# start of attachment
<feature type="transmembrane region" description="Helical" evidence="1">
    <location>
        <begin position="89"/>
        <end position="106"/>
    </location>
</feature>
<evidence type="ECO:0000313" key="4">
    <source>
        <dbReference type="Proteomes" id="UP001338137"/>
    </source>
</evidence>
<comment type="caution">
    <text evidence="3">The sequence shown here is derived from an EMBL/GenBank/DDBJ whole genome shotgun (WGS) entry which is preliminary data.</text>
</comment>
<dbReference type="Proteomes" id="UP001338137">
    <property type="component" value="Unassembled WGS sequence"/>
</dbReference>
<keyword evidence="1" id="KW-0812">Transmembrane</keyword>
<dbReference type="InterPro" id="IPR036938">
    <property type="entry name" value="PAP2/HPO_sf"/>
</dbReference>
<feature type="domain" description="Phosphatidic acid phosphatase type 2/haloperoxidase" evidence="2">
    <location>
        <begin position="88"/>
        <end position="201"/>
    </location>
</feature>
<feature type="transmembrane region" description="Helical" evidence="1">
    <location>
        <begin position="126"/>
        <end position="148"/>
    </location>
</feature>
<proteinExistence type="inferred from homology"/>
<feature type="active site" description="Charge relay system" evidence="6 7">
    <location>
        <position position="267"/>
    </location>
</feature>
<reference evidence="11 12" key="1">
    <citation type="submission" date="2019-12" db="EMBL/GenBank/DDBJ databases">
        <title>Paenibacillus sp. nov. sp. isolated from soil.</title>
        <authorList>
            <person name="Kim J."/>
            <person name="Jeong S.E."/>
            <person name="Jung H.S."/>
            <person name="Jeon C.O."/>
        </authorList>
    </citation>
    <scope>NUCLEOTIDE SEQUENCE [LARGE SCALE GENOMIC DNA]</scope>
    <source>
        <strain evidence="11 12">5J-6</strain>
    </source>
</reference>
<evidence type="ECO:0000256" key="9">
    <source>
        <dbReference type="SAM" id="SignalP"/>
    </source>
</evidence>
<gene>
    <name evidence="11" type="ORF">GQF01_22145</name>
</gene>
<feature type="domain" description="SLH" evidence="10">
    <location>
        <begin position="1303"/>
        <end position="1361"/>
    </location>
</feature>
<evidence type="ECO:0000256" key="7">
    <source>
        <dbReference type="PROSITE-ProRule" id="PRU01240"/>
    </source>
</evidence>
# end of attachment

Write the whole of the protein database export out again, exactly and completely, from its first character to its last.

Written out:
<feature type="transmembrane region" description="Helical" evidence="1">
    <location>
        <begin position="89"/>
        <end position="106"/>
    </location>
</feature>
<evidence type="ECO:0000313" key="4">
    <source>
        <dbReference type="Proteomes" id="UP001338137"/>
    </source>
</evidence>
<comment type="caution">
    <text evidence="3">The sequence shown here is derived from an EMBL/GenBank/DDBJ whole genome shotgun (WGS) entry which is preliminary data.</text>
</comment>
<dbReference type="Proteomes" id="UP001338137">
    <property type="component" value="Unassembled WGS sequence"/>
</dbReference>
<keyword evidence="1" id="KW-0812">Transmembrane</keyword>
<dbReference type="InterPro" id="IPR036938">
    <property type="entry name" value="PAP2/HPO_sf"/>
</dbReference>
<feature type="domain" description="Phosphatidic acid phosphatase type 2/haloperoxidase" evidence="2">
    <location>
        <begin position="88"/>
        <end position="201"/>
    </location>
</feature>
<feature type="transmembrane region" description="Helical" evidence="1">
    <location>
        <begin position="126"/>
        <end position="148"/>
    </location>
</feature>
<proteinExistence type="inferred from homology"/>
<feature type="active site" description="Charge relay system" evidence="6 7">
    <location>
        <position position="267"/>
    </location>
</feature>
<reference evidence="11 12" key="1">
    <citation type="submission" date="2019-12" db="EMBL/GenBank/DDBJ databases">
        <title>Paenibacillus sp. nov. sp. isolated from soil.</title>
        <authorList>
            <person name="Kim J."/>
            <person name="Jeong S.E."/>
            <person name="Jung H.S."/>
            <person name="Jeon C.O."/>
        </authorList>
    </citation>
    <scope>NUCLEOTIDE SEQUENCE [LARGE SCALE GENOMIC DNA]</scope>
    <source>
        <strain evidence="11 12">5J-6</strain>
    </source>
</reference>
<evidence type="ECO:0000256" key="9">
    <source>
        <dbReference type="SAM" id="SignalP"/>
    </source>
</evidence>
<gene>
    <name evidence="11" type="ORF">GQF01_22145</name>
</gene>
<feature type="domain" description="SLH" evidence="10">
    <location>
        <begin position="1303"/>
        <end position="1361"/>
    </location>
</feature>
<evidence type="ECO:0000256" key="7">
    <source>
        <dbReference type="PROSITE-ProRule" id="PRU01240"/>
    </source>
</evidence>